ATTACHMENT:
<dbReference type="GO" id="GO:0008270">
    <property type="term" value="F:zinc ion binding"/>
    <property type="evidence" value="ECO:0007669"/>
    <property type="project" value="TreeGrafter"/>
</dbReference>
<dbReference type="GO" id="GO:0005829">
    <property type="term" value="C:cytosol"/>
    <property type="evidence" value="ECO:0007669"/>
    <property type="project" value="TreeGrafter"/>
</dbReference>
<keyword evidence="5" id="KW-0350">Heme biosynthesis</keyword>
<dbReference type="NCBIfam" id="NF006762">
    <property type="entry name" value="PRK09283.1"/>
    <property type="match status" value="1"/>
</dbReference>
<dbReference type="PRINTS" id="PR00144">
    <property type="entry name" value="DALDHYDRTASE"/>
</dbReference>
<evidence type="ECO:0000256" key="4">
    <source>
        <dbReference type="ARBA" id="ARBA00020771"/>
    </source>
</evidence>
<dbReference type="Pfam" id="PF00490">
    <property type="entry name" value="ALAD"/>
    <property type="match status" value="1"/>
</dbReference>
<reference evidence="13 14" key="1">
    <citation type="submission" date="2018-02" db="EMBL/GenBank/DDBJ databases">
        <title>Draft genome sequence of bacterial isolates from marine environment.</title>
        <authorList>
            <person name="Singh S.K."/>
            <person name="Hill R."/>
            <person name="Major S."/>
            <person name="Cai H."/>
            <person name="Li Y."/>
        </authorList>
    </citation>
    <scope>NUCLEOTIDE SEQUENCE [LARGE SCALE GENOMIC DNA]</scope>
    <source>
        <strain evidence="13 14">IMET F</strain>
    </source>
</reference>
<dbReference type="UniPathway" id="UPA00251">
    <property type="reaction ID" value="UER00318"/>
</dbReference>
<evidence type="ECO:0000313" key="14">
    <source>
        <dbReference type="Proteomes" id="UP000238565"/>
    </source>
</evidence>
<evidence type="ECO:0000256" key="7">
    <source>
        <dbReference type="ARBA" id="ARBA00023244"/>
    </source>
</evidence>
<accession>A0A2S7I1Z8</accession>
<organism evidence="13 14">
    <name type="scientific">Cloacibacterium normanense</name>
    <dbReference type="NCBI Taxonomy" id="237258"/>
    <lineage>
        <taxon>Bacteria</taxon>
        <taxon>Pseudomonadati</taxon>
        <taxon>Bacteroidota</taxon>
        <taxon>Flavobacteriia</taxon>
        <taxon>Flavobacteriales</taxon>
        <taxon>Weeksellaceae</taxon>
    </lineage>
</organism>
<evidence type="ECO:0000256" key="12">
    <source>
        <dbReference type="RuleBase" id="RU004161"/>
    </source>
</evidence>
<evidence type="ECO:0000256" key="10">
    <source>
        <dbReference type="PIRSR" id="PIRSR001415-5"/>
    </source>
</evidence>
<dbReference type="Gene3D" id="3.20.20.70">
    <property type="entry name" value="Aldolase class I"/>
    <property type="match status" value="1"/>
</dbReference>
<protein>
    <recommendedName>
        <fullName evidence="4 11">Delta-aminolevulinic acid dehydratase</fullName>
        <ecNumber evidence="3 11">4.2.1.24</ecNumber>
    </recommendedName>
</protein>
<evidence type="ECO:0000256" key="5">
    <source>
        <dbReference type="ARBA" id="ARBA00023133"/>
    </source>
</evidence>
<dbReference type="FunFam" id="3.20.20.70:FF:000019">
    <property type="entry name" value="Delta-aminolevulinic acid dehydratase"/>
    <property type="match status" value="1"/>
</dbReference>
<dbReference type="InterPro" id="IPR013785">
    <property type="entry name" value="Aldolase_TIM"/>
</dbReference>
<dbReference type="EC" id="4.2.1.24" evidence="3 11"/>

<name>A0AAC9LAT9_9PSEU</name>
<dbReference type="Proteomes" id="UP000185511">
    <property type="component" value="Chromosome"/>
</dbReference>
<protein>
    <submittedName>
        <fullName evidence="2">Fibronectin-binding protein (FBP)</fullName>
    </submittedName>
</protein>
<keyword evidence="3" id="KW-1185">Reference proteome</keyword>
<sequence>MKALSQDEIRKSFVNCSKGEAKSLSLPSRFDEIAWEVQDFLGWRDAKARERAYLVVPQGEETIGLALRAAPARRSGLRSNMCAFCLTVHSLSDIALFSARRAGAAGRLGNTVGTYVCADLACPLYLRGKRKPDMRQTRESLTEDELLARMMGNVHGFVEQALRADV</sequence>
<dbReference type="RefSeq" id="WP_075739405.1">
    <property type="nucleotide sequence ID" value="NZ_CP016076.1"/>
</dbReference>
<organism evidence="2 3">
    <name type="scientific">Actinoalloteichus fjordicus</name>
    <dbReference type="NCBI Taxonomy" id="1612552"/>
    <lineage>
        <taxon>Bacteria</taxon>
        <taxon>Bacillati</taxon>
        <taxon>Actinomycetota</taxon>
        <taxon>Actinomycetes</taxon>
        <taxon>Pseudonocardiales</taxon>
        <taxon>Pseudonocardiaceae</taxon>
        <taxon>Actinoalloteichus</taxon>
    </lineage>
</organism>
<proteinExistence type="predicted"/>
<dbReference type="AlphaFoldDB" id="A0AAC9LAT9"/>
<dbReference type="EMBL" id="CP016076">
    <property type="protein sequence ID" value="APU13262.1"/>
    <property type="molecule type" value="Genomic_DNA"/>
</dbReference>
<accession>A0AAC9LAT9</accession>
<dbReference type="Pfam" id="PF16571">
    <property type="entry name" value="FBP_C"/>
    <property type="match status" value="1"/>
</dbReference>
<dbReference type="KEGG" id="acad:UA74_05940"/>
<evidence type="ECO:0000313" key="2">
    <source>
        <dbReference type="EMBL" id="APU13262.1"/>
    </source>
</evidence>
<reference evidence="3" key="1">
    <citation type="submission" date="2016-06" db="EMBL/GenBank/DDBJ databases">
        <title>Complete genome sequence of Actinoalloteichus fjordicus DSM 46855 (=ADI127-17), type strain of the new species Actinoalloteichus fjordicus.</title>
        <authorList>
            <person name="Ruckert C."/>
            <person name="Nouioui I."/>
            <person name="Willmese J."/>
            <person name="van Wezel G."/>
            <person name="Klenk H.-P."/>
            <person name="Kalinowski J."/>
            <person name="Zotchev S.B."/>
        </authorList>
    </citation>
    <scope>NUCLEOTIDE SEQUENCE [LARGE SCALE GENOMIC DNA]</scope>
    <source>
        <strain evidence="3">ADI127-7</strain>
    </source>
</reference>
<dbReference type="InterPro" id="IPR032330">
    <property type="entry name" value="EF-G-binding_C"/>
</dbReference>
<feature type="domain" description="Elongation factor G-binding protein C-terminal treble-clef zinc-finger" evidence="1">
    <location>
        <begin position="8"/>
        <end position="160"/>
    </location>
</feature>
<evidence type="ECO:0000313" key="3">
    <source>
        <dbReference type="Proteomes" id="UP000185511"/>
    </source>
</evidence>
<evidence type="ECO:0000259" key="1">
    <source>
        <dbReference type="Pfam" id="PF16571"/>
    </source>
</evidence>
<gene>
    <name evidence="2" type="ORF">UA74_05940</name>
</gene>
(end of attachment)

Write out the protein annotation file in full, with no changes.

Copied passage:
<dbReference type="GO" id="GO:0008270">
    <property type="term" value="F:zinc ion binding"/>
    <property type="evidence" value="ECO:0007669"/>
    <property type="project" value="TreeGrafter"/>
</dbReference>
<dbReference type="GO" id="GO:0005829">
    <property type="term" value="C:cytosol"/>
    <property type="evidence" value="ECO:0007669"/>
    <property type="project" value="TreeGrafter"/>
</dbReference>
<keyword evidence="5" id="KW-0350">Heme biosynthesis</keyword>
<dbReference type="NCBIfam" id="NF006762">
    <property type="entry name" value="PRK09283.1"/>
    <property type="match status" value="1"/>
</dbReference>
<dbReference type="PRINTS" id="PR00144">
    <property type="entry name" value="DALDHYDRTASE"/>
</dbReference>
<evidence type="ECO:0000256" key="4">
    <source>
        <dbReference type="ARBA" id="ARBA00020771"/>
    </source>
</evidence>
<dbReference type="Pfam" id="PF00490">
    <property type="entry name" value="ALAD"/>
    <property type="match status" value="1"/>
</dbReference>
<reference evidence="13 14" key="1">
    <citation type="submission" date="2018-02" db="EMBL/GenBank/DDBJ databases">
        <title>Draft genome sequence of bacterial isolates from marine environment.</title>
        <authorList>
            <person name="Singh S.K."/>
            <person name="Hill R."/>
            <person name="Major S."/>
            <person name="Cai H."/>
            <person name="Li Y."/>
        </authorList>
    </citation>
    <scope>NUCLEOTIDE SEQUENCE [LARGE SCALE GENOMIC DNA]</scope>
    <source>
        <strain evidence="13 14">IMET F</strain>
    </source>
</reference>
<dbReference type="UniPathway" id="UPA00251">
    <property type="reaction ID" value="UER00318"/>
</dbReference>
<evidence type="ECO:0000313" key="14">
    <source>
        <dbReference type="Proteomes" id="UP000238565"/>
    </source>
</evidence>
<evidence type="ECO:0000256" key="7">
    <source>
        <dbReference type="ARBA" id="ARBA00023244"/>
    </source>
</evidence>
<accession>A0A2S7I1Z8</accession>
<organism evidence="13 14">
    <name type="scientific">Cloacibacterium normanense</name>
    <dbReference type="NCBI Taxonomy" id="237258"/>
    <lineage>
        <taxon>Bacteria</taxon>
        <taxon>Pseudomonadati</taxon>
        <taxon>Bacteroidota</taxon>
        <taxon>Flavobacteriia</taxon>
        <taxon>Flavobacteriales</taxon>
        <taxon>Weeksellaceae</taxon>
    </lineage>
</organism>
<evidence type="ECO:0000256" key="12">
    <source>
        <dbReference type="RuleBase" id="RU004161"/>
    </source>
</evidence>
<evidence type="ECO:0000256" key="10">
    <source>
        <dbReference type="PIRSR" id="PIRSR001415-5"/>
    </source>
</evidence>
<dbReference type="Gene3D" id="3.20.20.70">
    <property type="entry name" value="Aldolase class I"/>
    <property type="match status" value="1"/>
</dbReference>
<protein>
    <recommendedName>
        <fullName evidence="4 11">Delta-aminolevulinic acid dehydratase</fullName>
        <ecNumber evidence="3 11">4.2.1.24</ecNumber>
    </recommendedName>
</protein>
<evidence type="ECO:0000256" key="5">
    <source>
        <dbReference type="ARBA" id="ARBA00023133"/>
    </source>
</evidence>
<dbReference type="FunFam" id="3.20.20.70:FF:000019">
    <property type="entry name" value="Delta-aminolevulinic acid dehydratase"/>
    <property type="match status" value="1"/>
</dbReference>
<dbReference type="InterPro" id="IPR013785">
    <property type="entry name" value="Aldolase_TIM"/>
</dbReference>
<dbReference type="EC" id="4.2.1.24" evidence="3 11"/>

<name>A0AAC9LAT9_9PSEU</name>
<dbReference type="Proteomes" id="UP000185511">
    <property type="component" value="Chromosome"/>
</dbReference>
<protein>
    <submittedName>
        <fullName evidence="2">Fibronectin-binding protein (FBP)</fullName>
    </submittedName>
</protein>
<keyword evidence="3" id="KW-1185">Reference proteome</keyword>
<sequence>MKALSQDEIRKSFVNCSKGEAKSLSLPSRFDEIAWEVQDFLGWRDAKARERAYLVVPQGEETIGLALRAAPARRSGLRSNMCAFCLTVHSLSDIALFSARRAGAAGRLGNTVGTYVCADLACPLYLRGKRKPDMRQTRESLTEDELLARMMGNVHGFVEQALRADV</sequence>
<dbReference type="RefSeq" id="WP_075739405.1">
    <property type="nucleotide sequence ID" value="NZ_CP016076.1"/>
</dbReference>
<organism evidence="2 3">
    <name type="scientific">Actinoalloteichus fjordicus</name>
    <dbReference type="NCBI Taxonomy" id="1612552"/>
    <lineage>
        <taxon>Bacteria</taxon>
        <taxon>Bacillati</taxon>
        <taxon>Actinomycetota</taxon>
        <taxon>Actinomycetes</taxon>
        <taxon>Pseudonocardiales</taxon>
        <taxon>Pseudonocardiaceae</taxon>
        <taxon>Actinoalloteichus</taxon>
    </lineage>
</organism>
<proteinExistence type="predicted"/>
<dbReference type="AlphaFoldDB" id="A0AAC9LAT9"/>
<dbReference type="EMBL" id="CP016076">
    <property type="protein sequence ID" value="APU13262.1"/>
    <property type="molecule type" value="Genomic_DNA"/>
</dbReference>
<accession>A0AAC9LAT9</accession>
<dbReference type="Pfam" id="PF16571">
    <property type="entry name" value="FBP_C"/>
    <property type="match status" value="1"/>
</dbReference>
<dbReference type="KEGG" id="acad:UA74_05940"/>
<evidence type="ECO:0000313" key="2">
    <source>
        <dbReference type="EMBL" id="APU13262.1"/>
    </source>
</evidence>
<reference evidence="3" key="1">
    <citation type="submission" date="2016-06" db="EMBL/GenBank/DDBJ databases">
        <title>Complete genome sequence of Actinoalloteichus fjordicus DSM 46855 (=ADI127-17), type strain of the new species Actinoalloteichus fjordicus.</title>
        <authorList>
            <person name="Ruckert C."/>
            <person name="Nouioui I."/>
            <person name="Willmese J."/>
            <person name="van Wezel G."/>
            <person name="Klenk H.-P."/>
            <person name="Kalinowski J."/>
            <person name="Zotchev S.B."/>
        </authorList>
    </citation>
    <scope>NUCLEOTIDE SEQUENCE [LARGE SCALE GENOMIC DNA]</scope>
    <source>
        <strain evidence="3">ADI127-7</strain>
    </source>
</reference>
<dbReference type="InterPro" id="IPR032330">
    <property type="entry name" value="EF-G-binding_C"/>
</dbReference>
<feature type="domain" description="Elongation factor G-binding protein C-terminal treble-clef zinc-finger" evidence="1">
    <location>
        <begin position="8"/>
        <end position="160"/>
    </location>
</feature>
<evidence type="ECO:0000313" key="3">
    <source>
        <dbReference type="Proteomes" id="UP000185511"/>
    </source>
</evidence>
<evidence type="ECO:0000259" key="1">
    <source>
        <dbReference type="Pfam" id="PF16571"/>
    </source>
</evidence>
<gene>
    <name evidence="2" type="ORF">UA74_05940</name>
</gene>